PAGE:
The Vow

As I exit my twenties, I am becoming more aware of my body and its constituent elements. Its constraints, its habits. Its fires, its fluids. Its voids, its veins that newly throb, ocean-blue. When I sleep poorly, I wake up to dim, watery light, feeling, at the center of my hand, a faint, inconstant twinge, as though my body were a chord being played from a far distance.

My face has settled into the granite mask of a total stranger. I look in the mirror and don’t understand who is staring back. But though the whole refuses to coalesce into something that feels mine, I can nonetheless pick out shards of features bearing familial resemblance, borrowed from reservoirs of blood from my mother, my father, and my brother. I don’t feel like a self but like an amalgam of ancient metals that ooze and pool over my expression like banks of clouds occluding the light. Depending on my mood and the hour, the composition changes, like the riddle of the Sphinx; in some variations, I favor one dark-eyed relative more strongly than the others and then, in an instant, the allegiances change. Bent over the laptop, hair in my eyes, I am my brother’s twin. Smiling wanly at myself over fuzzy online conferencing, I see my father lurking in my face. But I expect I will age, despite all vows to the contrary, into a poor imitation of my mother.

The sky opens like a wound. I sit by the windows and watch rain dribble down. The world outside is a growing splatter of darkness. Wilderness served on a platter, and I pick at it distractedly. When lightning flowers, unexpectedly, in my field of vision, I feel myself clench like a fist. So distant from the dominion of nature, in this sterile cloister of millennial life, I forget regularly about the very existence of lightning and thunder. Buried in work, consumed by its million little agonies, I have felt time pass not naturally, but as one colossal, suffocating mass. Not even the wide-eyed face of nature, panting at my window, can shake me from this dream.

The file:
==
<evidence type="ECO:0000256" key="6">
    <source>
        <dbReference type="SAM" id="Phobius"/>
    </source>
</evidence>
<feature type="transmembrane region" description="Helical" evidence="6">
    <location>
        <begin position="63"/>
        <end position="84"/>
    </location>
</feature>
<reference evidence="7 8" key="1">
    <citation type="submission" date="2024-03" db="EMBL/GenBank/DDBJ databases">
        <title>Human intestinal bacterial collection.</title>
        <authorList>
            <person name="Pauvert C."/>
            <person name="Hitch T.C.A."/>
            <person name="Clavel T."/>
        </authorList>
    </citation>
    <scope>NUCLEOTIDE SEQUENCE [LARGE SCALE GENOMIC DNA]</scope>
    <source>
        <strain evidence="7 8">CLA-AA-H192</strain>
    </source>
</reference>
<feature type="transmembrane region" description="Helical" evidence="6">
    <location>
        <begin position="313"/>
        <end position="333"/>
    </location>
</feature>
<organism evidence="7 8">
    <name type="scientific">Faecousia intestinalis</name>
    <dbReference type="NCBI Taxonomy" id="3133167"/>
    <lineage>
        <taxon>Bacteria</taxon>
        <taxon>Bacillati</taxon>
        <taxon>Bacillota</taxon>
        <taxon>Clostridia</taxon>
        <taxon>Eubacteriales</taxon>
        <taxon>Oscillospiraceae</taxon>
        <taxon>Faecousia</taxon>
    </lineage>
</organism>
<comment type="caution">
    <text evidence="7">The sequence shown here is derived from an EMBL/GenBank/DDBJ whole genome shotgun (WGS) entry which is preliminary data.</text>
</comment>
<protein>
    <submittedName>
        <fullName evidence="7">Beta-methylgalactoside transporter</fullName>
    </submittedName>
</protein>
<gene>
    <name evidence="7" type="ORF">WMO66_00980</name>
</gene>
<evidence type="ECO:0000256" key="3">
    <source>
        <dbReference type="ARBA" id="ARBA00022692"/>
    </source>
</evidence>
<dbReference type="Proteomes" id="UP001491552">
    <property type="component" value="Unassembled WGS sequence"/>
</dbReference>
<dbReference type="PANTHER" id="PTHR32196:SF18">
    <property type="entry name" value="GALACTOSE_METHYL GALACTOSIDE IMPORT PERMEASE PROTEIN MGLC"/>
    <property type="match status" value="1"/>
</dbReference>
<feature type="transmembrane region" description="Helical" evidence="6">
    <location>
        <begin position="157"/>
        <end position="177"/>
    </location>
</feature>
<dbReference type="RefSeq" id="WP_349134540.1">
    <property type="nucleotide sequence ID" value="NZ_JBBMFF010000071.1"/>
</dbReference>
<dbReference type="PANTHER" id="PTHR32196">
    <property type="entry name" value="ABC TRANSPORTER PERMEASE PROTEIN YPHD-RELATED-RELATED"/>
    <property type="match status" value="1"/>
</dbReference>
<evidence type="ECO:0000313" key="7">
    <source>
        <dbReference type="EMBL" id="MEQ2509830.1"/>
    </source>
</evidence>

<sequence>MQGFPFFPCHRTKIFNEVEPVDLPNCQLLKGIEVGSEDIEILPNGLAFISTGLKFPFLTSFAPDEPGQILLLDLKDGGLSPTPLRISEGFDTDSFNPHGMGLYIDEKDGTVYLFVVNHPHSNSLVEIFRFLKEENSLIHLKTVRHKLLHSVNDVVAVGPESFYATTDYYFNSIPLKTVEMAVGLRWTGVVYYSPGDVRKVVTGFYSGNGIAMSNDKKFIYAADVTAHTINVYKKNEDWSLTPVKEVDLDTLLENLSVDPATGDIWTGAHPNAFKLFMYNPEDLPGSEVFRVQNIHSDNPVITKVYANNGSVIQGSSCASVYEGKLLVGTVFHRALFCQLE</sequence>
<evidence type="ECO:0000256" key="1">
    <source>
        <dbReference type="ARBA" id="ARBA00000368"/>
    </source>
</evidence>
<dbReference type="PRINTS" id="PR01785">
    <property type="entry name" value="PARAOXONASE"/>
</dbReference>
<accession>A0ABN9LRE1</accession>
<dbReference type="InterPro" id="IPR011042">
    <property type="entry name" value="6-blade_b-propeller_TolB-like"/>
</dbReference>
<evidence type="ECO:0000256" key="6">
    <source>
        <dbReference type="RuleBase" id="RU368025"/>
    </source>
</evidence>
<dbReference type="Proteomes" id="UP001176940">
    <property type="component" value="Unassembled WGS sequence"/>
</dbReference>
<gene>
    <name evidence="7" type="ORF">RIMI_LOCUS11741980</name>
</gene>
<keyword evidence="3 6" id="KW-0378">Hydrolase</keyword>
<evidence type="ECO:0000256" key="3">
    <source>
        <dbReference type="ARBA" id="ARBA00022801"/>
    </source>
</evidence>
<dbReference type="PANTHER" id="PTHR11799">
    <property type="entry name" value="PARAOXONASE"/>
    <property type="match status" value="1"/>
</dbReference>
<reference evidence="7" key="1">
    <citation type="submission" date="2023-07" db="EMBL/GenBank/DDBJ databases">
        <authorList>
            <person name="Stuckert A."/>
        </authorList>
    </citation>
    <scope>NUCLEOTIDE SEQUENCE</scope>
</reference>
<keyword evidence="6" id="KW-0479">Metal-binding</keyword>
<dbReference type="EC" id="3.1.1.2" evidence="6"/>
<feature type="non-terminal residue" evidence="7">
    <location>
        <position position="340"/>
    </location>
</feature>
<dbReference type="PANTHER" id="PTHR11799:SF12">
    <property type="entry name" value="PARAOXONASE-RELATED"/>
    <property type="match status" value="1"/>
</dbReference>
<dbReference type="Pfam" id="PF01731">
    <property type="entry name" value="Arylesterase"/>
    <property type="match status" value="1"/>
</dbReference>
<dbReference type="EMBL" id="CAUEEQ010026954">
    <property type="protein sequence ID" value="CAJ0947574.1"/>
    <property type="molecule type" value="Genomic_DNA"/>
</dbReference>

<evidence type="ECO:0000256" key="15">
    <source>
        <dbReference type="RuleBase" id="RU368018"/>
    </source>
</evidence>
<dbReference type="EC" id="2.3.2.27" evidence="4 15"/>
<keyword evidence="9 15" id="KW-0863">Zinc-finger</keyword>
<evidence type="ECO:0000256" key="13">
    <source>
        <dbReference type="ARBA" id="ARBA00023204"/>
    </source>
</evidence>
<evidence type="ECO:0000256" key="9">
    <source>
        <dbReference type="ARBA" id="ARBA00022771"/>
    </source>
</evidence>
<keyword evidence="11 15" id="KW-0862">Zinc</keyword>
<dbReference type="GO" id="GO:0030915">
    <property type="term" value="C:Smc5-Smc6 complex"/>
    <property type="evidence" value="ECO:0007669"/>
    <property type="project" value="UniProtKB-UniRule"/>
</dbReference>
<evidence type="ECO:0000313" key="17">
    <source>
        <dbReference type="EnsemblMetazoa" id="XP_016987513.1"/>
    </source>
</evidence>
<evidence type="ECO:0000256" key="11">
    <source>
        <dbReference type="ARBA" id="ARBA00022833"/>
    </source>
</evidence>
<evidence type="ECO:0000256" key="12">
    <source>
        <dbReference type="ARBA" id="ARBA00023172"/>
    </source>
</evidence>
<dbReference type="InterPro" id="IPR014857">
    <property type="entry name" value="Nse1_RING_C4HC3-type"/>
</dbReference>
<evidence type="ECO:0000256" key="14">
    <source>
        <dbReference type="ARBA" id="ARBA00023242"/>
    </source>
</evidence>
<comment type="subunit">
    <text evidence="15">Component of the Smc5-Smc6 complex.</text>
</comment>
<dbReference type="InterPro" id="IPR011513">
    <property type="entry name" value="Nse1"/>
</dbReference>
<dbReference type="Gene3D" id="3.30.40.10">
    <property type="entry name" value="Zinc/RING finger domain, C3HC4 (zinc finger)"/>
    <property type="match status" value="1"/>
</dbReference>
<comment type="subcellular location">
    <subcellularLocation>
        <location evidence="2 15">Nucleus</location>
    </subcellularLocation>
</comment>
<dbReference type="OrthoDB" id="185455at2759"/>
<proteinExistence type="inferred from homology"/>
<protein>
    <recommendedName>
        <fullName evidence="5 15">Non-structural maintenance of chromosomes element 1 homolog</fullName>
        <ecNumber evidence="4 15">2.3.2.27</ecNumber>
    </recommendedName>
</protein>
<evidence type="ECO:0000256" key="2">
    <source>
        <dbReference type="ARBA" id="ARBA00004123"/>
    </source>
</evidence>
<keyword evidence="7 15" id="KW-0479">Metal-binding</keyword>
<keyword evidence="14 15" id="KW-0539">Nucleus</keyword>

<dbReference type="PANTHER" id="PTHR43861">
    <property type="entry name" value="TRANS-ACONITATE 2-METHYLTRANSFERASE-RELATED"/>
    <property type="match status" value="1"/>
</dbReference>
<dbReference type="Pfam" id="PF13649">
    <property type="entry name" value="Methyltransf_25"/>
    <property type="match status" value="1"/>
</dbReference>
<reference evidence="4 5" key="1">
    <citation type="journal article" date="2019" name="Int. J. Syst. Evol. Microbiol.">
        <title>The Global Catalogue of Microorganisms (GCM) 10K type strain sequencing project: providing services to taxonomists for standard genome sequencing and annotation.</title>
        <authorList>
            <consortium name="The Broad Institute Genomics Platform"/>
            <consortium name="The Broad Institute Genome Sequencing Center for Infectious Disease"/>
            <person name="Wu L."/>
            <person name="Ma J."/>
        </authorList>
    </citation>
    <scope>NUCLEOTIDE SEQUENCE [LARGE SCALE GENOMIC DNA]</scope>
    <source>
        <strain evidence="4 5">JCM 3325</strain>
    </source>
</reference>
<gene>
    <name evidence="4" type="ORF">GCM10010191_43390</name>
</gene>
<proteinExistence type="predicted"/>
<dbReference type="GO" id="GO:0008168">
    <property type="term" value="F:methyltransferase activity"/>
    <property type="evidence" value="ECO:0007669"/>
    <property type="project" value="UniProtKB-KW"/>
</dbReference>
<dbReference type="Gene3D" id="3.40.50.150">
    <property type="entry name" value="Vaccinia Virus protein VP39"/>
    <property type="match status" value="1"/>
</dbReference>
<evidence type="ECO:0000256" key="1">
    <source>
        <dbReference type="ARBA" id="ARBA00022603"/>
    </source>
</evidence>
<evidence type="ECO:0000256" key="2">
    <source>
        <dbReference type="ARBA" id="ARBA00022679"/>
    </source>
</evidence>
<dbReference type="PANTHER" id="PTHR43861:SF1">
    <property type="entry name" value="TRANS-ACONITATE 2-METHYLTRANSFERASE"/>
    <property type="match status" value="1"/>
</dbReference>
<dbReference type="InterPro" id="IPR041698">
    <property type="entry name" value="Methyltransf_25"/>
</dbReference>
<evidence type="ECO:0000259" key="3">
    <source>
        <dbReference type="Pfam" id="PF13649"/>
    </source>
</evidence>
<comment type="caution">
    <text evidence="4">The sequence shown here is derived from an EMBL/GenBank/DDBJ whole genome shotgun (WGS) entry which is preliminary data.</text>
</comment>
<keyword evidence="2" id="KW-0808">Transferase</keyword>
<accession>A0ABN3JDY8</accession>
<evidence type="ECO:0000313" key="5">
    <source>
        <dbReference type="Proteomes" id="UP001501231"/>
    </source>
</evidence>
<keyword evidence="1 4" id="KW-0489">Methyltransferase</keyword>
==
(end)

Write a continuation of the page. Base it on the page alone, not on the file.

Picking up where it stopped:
I feel my heart seize at the thought that I am twenty-nine and still don’t have any idea what I’m doing, still don’t have a face or life or character that is fully mine. I imagine, across the rooftops, past the telephone lines, that lightning strikes and a thousand ships with billowing sails cast off, content to leave me behind to weep inconsolably, face in my hands, the skin of my knees cut up by the sharp and algae-mottled rocks of the bay. One captain takes pity and yells back, before the ships disappear into the clouds, a final admonition: You court the sublime but must settle for the conventional.

The storm closes up. The sky stitches over its wounds with rays of light. I think of the cold air outside, which stings but is also a respite. I court the sublime but must settle for the conventional. In doing this, I break the most sacred promise, which is the one I made to myself at age seven on a playground on a sunny day, hands scratching at the sand, back during a time when it was possible for me to look out onto the waters of the future and not fear their depths. But this isn’t quite the truth. What holds me back is not imperfect knowledge of what is to come, but imperfect knowledge of myself. What holds me back is fear of what I can do, and fear of what I can’t. I talk too much. I achieve too little. I am still trying to trust myself with more than almost nothing. Forgive me, and then forgive me again.

Leave a Reply

Your email address will not be published. Required fields are marked *